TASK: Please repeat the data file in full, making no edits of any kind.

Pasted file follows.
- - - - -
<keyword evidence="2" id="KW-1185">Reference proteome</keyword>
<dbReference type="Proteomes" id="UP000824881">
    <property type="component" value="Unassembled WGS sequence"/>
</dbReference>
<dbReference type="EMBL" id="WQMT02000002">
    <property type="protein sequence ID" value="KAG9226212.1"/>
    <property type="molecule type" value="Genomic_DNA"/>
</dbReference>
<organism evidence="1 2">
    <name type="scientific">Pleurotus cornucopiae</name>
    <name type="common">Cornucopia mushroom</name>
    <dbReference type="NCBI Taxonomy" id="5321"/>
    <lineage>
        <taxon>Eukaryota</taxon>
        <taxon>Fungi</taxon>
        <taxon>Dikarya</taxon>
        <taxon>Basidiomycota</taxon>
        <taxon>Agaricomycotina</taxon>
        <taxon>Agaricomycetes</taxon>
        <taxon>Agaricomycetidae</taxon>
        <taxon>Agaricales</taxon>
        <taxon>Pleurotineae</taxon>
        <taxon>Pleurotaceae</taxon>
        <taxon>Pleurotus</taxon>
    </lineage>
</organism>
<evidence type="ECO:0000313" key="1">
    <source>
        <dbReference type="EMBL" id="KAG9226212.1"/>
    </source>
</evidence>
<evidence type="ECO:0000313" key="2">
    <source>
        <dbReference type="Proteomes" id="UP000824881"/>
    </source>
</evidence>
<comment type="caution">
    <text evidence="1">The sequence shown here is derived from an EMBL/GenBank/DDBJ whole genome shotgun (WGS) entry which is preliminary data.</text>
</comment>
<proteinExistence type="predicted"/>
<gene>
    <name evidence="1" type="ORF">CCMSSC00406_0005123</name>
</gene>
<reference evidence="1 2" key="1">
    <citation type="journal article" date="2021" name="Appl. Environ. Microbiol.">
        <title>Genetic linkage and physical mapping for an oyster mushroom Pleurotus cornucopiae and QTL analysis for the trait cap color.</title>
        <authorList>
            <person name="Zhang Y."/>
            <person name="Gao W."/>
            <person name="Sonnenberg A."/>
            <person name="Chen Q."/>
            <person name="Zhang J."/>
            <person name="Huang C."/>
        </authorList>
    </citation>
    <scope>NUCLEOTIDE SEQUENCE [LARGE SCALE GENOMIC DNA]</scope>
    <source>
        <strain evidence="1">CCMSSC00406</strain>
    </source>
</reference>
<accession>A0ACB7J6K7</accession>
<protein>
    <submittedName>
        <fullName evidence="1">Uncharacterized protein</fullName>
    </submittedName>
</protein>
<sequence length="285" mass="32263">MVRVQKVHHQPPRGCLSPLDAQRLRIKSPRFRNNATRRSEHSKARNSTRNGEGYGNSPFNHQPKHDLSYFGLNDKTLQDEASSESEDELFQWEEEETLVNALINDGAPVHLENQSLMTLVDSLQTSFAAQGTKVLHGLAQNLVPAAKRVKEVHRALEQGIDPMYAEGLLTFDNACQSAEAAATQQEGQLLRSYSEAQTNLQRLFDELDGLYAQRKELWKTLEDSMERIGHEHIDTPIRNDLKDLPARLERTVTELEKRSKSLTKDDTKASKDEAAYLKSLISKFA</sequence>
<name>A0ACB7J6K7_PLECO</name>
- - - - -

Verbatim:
<keyword evidence="2" id="KW-1185">Reference proteome</keyword>
<dbReference type="Proteomes" id="UP000824881">
    <property type="component" value="Unassembled WGS sequence"/>
</dbReference>
<dbReference type="EMBL" id="WQMT02000002">
    <property type="protein sequence ID" value="KAG9226212.1"/>
    <property type="molecule type" value="Genomic_DNA"/>
</dbReference>
<organism evidence="1 2">
    <name type="scientific">Pleurotus cornucopiae</name>
    <name type="common">Cornucopia mushroom</name>
    <dbReference type="NCBI Taxonomy" id="5321"/>
    <lineage>
        <taxon>Eukaryota</taxon>
        <taxon>Fungi</taxon>
        <taxon>Dikarya</taxon>
        <taxon>Basidiomycota</taxon>
        <taxon>Agaricomycotina</taxon>
        <taxon>Agaricomycetes</taxon>
        <taxon>Agaricomycetidae</taxon>
        <taxon>Agaricales</taxon>
        <taxon>Pleurotineae</taxon>
        <taxon>Pleurotaceae</taxon>
        <taxon>Pleurotus</taxon>
    </lineage>
</organism>
<evidence type="ECO:0000313" key="1">
    <source>
        <dbReference type="EMBL" id="KAG9226212.1"/>
    </source>
</evidence>
<evidence type="ECO:0000313" key="2">
    <source>
        <dbReference type="Proteomes" id="UP000824881"/>
    </source>
</evidence>
<comment type="caution">
    <text evidence="1">The sequence shown here is derived from an EMBL/GenBank/DDBJ whole genome shotgun (WGS) entry which is preliminary data.</text>
</comment>
<proteinExistence type="predicted"/>
<gene>
    <name evidence="1" type="ORF">CCMSSC00406_0005123</name>
</gene>
<reference evidence="1 2" key="1">
    <citation type="journal article" date="2021" name="Appl. Environ. Microbiol.">
        <title>Genetic linkage and physical mapping for an oyster mushroom Pleurotus cornucopiae and QTL analysis for the trait cap color.</title>
        <authorList>
            <person name="Zhang Y."/>
            <person name="Gao W."/>
            <person name="Sonnenberg A."/>
            <person name="Chen Q."/>
            <person name="Zhang J."/>
            <person name="Huang C."/>
        </authorList>
    </citation>
    <scope>NUCLEOTIDE SEQUENCE [LARGE SCALE GENOMIC DNA]</scope>
    <source>
        <strain evidence="1">CCMSSC00406</strain>
    </source>
</reference>
<accession>A0ACB7J6K7</accession>
<protein>
    <submittedName>
        <fullName evidence="1">Uncharacterized protein</fullName>
    </submittedName>
</protein>
<sequence length="285" mass="32263">MVRVQKVHHQPPRGCLSPLDAQRLRIKSPRFRNNATRRSEHSKARNSTRNGEGYGNSPFNHQPKHDLSYFGLNDKTLQDEASSESEDELFQWEEEETLVNALINDGAPVHLENQSLMTLVDSLQTSFAAQGTKVLHGLAQNLVPAAKRVKEVHRALEQGIDPMYAEGLLTFDNACQSAEAAATQQEGQLLRSYSEAQTNLQRLFDELDGLYAQRKELWKTLEDSMERIGHEHIDTPIRNDLKDLPARLERTVTELEKRSKSLTKDDTKASKDEAAYLKSLISKFA</sequence>
<name>A0ACB7J6K7_PLECO</name>